fighting spam and scams on the Internet
"419" Scam – Advance Fee / Fake Lottery Scam
The so-called "419" scam is a type of fraud dominated by criminals from Nigeria and other countries in Africa. Victims of the scam are promised a large amount of money, such as a lottery prize, inheritance, money sitting in some bank account, etc.
Victims never receive this non-existent fortune but are tricked into sending their money to the criminals, who remain anonymous. They hide their real identity and location by using fake names and fake postal addresses as well as communicating via anonymous free email accounts and mobile phones.
Keep in mind that scammers DO NOT use their real names when defrauding people.
The criminals either abuse names of real people or companies or invent names or addresses.
Any real people or companies mentioned below have NO CONNECTION to the scammers!
Read more about such scams here or in our 419 FAQ. Use the Scam-O-Matic to verify suspect emails.
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Some comments by the Scam-O-Matic about the following email:
- An email address listed inside this email has been used in a known fraud before.
- This email uses a separate reply address that is different from the sender address. Spammers use this to get replies even when the original spam sending accounts have been shut down. Also, sometimes the sender addresses are legitimate looking but fake and only the reply address is actually an email account controlled by the scammers.
- The following phrases in this message should put you on alert:
- "utmost confidentiality" (scammers urge victims to keep the transaction secret because they don't want anyone to point out to them that it is a scam)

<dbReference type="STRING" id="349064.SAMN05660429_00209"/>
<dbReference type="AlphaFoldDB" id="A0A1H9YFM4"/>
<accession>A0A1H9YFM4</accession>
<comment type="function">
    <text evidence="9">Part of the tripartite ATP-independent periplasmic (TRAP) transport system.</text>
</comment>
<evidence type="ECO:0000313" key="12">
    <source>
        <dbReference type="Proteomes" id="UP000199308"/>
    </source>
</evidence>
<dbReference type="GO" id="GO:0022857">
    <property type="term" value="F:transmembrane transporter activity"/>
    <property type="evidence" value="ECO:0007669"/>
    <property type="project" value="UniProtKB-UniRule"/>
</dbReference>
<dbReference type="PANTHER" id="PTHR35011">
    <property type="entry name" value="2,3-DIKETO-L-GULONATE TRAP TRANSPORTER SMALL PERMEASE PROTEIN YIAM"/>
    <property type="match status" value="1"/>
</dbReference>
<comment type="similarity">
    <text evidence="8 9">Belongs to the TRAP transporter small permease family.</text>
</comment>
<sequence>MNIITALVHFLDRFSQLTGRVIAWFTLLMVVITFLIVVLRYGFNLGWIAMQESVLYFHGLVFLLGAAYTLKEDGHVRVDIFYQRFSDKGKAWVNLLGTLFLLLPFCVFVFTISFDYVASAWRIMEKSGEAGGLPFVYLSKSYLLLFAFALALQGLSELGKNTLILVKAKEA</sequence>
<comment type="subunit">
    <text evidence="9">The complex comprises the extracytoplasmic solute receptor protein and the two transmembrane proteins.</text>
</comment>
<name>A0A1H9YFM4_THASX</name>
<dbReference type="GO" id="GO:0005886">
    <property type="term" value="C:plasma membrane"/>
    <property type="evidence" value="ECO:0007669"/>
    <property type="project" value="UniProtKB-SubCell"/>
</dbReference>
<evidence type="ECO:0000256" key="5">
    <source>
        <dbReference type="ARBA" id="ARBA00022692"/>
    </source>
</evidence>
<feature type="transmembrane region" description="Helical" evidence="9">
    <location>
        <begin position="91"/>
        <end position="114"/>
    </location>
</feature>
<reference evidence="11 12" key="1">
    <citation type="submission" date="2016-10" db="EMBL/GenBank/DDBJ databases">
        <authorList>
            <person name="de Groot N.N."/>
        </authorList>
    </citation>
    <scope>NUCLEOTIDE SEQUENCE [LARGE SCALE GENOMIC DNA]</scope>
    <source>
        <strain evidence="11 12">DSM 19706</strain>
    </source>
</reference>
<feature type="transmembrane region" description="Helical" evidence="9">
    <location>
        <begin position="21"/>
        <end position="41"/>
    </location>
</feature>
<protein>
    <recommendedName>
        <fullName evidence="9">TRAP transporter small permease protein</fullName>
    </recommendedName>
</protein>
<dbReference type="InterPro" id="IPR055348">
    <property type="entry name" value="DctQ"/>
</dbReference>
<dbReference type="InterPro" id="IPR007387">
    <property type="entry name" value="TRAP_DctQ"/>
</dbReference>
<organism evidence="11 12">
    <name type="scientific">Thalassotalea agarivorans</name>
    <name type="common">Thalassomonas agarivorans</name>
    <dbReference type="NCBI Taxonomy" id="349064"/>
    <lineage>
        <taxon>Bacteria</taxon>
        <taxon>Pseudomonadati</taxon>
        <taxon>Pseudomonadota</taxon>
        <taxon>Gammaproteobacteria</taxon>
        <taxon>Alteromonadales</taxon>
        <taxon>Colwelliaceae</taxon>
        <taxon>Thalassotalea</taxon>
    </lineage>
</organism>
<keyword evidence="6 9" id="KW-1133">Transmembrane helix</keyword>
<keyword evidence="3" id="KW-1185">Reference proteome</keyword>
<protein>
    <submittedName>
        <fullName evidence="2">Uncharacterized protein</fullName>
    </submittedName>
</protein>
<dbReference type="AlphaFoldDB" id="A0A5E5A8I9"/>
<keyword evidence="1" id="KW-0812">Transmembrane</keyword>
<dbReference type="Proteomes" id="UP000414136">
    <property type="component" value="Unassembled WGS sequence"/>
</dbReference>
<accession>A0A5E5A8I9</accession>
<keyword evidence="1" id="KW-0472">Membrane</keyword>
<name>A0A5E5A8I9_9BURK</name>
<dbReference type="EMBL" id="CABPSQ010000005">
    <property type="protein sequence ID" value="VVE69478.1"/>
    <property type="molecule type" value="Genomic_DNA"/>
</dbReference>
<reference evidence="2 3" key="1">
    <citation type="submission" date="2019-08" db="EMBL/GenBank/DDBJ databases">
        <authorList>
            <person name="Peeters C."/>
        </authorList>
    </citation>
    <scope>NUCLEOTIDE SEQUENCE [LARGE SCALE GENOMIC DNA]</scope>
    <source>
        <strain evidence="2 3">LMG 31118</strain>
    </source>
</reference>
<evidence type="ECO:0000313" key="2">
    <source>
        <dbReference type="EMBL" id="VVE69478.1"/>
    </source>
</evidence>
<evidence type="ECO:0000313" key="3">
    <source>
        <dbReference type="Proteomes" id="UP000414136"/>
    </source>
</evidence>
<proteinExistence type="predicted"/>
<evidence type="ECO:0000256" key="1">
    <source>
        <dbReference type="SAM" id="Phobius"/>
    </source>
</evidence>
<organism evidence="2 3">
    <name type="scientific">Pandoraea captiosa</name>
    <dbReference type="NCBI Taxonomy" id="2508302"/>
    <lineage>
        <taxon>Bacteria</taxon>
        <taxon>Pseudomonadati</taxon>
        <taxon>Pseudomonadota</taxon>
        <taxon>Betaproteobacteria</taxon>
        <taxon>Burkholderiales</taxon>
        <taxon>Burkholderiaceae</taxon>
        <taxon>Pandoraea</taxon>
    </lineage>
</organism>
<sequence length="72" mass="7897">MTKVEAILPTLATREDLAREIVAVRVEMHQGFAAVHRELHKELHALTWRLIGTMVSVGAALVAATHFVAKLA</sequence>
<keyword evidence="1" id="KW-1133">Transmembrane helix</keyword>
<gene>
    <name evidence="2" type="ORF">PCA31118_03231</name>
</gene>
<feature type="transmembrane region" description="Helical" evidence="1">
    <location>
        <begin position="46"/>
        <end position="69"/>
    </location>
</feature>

- This email message is a next of kin scam.
- This email lists free webmail addresses. Use of such addresses is typical for scams. Lotteries, banks and any but the smallest of companies do not normally use such addresses. Criminals use them to anonymously send and receive email at Internet cafes.
- email@example.com (email address has been used in a known fraud before)
Fraud email example:
From: "James T. Widdop" (may be fake)
Date: Tue, 27 Dec 2016 17:01:10 +0100
Subject: $13,250,000.00 business proposal
My name is Mr. James T. Widdop; I am a senior banker in a bank here in the United Kingdom and I seek your consent to present you as the next of kin to our deceased client who died in a fatal accident along with his entire family, so that is ($13,250,000.00)Thirteen Million Two Hundred and Fifty Thousand USDollars can be transferred to your account has the next of kin without any hitch since he did not mention any Next of Kin when his account was opened.
No risk involved in this transaction, I assure you that this transaction will be executed under a legitimate arrangement that will protect you from any breach of the law both in your country and here in UK once the fund is transferred to your bank account.
Please treat this business proposal with utmost confidentiality and write back to this email firstname.lastname@example.org for the transfer further details only if you are interested.
James T. Widdop
Please reply to ( email@example.com )